Revlon ColorStay eye products.

Almay may be poised for a comeback.

The struggling brand, under Revlon Inc., has been bleeding shelf space — but now that it is being restaged with a larger shade assortment of Smart Shade foundations and new launches in the Clear Complexion and Truly Lasting Color franchises — retailers are giving it another go.

The new Almay “celebrates” individuality, inclusiveness and self-expression, Revlon chief executive officer Fabian Garcia said on the company’s earnings call Friday. The brand is debuting products in the second half of the year, and new displays are rolling out in the first quarter of 2018, he noted. “We have commitments to gain space for the brand when we do the restage,” said Revlon chief financial officer Chris Peterson. “We expect performance to turn to the positive,” Garcia said, of Almay.

Revlon, too, will have new displays rolling into retail in the first quarter of 2018, executives noted on the call. The brand is also expanding in Europe, where a new distributor relationship in Germany landed it in an additional 1,600 doors, Garcia said.

“In the U.S., we’re seeing improvements quarter to quarter in sales, and we’re holding share in what is a very competitive environment,” Garcia said.

Outside of retail, the business has a new focus on e-commerce, which Garcia characterized as “underdeveloped.” For Revlon, that means an increased focus on Amazon, which had an 80 percent consumption rate for the quarter, Garcia said. He described the channel as a “significant source of future net sales growth.”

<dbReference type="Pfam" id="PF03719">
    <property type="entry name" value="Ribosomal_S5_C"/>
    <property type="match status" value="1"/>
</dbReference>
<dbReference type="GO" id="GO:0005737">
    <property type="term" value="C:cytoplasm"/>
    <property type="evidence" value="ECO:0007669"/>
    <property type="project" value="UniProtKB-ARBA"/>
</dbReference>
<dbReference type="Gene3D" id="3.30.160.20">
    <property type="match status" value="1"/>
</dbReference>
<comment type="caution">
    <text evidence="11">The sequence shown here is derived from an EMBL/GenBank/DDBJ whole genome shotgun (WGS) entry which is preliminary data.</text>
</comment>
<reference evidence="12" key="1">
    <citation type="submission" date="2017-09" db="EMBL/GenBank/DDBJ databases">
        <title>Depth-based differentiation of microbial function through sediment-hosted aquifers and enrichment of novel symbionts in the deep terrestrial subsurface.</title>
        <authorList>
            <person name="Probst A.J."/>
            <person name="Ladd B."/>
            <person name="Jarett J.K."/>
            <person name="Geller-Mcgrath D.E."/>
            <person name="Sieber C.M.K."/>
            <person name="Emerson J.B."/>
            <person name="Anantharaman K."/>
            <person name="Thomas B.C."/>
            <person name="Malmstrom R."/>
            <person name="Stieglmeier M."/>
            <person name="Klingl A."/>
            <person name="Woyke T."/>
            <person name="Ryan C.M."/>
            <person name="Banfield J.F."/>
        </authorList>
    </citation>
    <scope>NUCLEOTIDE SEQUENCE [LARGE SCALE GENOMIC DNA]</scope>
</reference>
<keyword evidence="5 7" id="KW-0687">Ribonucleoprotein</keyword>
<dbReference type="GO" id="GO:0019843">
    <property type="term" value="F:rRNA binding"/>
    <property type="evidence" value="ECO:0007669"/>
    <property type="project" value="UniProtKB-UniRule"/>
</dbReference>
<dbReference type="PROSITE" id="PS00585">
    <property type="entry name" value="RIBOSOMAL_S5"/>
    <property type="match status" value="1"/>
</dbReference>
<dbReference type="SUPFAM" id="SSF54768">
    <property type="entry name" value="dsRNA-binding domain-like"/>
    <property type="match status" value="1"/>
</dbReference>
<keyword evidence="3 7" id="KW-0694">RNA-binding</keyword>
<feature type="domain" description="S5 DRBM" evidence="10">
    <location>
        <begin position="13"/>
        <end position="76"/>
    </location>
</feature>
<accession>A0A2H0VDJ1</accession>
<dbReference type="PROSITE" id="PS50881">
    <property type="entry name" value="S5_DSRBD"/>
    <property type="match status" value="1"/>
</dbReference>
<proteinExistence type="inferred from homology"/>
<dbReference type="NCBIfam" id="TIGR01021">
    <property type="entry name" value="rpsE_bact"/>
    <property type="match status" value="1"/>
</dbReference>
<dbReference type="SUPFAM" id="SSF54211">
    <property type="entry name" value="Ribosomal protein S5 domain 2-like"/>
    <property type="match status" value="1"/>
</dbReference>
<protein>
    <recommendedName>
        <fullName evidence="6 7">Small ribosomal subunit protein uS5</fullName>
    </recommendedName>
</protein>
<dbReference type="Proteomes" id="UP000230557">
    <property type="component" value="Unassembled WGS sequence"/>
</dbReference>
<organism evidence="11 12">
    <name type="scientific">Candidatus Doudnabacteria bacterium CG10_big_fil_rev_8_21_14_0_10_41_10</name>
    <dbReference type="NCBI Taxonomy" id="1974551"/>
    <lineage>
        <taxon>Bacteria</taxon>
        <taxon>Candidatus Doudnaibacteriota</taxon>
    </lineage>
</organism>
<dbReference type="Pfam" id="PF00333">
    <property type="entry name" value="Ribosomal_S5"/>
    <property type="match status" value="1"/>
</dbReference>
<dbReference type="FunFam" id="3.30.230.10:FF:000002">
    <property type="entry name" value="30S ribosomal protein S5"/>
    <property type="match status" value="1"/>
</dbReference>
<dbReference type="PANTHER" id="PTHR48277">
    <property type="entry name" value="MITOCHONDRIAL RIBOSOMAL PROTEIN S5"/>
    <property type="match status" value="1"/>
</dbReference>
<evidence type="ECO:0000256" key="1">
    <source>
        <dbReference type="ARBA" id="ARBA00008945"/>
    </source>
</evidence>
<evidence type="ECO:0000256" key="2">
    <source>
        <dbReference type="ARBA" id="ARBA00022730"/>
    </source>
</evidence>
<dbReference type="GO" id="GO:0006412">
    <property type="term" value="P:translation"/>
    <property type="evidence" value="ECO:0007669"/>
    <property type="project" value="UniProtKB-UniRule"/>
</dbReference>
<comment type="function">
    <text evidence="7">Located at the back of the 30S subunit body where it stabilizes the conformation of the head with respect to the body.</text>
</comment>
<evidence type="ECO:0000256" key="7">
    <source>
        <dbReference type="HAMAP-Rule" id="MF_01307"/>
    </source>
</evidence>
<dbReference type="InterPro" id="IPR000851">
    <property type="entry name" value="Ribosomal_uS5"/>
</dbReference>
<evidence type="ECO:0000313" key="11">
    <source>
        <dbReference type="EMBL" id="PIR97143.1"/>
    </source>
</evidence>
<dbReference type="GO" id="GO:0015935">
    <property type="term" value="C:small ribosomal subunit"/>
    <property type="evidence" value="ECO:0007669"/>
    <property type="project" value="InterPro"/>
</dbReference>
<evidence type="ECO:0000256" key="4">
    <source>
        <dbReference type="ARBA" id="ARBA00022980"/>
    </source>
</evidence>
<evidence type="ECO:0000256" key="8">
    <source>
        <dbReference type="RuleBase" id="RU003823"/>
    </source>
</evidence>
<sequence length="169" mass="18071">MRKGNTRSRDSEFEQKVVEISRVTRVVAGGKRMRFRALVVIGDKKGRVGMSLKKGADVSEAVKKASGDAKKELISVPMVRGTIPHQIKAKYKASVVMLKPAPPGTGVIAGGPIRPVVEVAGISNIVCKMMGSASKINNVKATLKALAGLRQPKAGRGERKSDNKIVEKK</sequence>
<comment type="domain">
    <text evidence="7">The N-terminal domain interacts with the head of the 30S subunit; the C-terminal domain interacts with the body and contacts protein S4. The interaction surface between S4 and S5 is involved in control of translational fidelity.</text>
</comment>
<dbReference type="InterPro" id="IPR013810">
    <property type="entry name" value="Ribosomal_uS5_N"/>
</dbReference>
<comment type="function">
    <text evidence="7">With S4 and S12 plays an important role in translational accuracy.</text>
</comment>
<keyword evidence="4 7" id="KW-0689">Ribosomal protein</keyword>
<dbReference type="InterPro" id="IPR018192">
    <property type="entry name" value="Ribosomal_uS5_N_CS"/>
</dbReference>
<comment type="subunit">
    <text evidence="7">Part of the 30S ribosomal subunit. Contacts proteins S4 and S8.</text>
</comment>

On the product side, Revlon has partnered with third-party distributors to try to accelerate its speed to market, and is planning to rationalize stockkeeping units for some brands, Peterson said.

“There is a significant amount of opportunity to reduce the small and underperforming brands and sku’s,” Peterson said. “We expect this to be a cost savings improvement effort rather than an effort that’s going to materially affect the revenue of the company.”

Peterson also noted that Revlon is primarily focused on integrating Elizabeth Arden, he did say the company is considering smaller deals. “We continue to look at smaller, tuck-in acquisitions, but we don’t comment publicly on where we are on those going forward,” Peterson said.

Garcia and Peterson talked about the company’s transition after Revlon posted a $36.5 million loss for the second quarter. Net sales were up 32.1 percent year-over-year to $645.7 million because the prior-year period did not include sales from Elizabeth Arden. (The acquisition closed in September.) Revlon’s consumer segment posted a 6.6 decline in year-over-year sales for the quarter, with $335.7 million. Elizabeth Arden’s sales were slightly up, to $199.2 million. The company’s professional segment posted a 14.5 percent dip in sales, with $105.4 million.

Sales in Revlon’s consumer segment were impacted by “continuing softness in the consumption of core beauty categories in the mass retail channel in North America” the company said. Elizabeth Arden sales were boosted by the company’s fragrances, and the professional segment was dragged down by declines at CND and American Crew.

Revlon’s stock price closed down almost 7 percent Friday, at $16.60.

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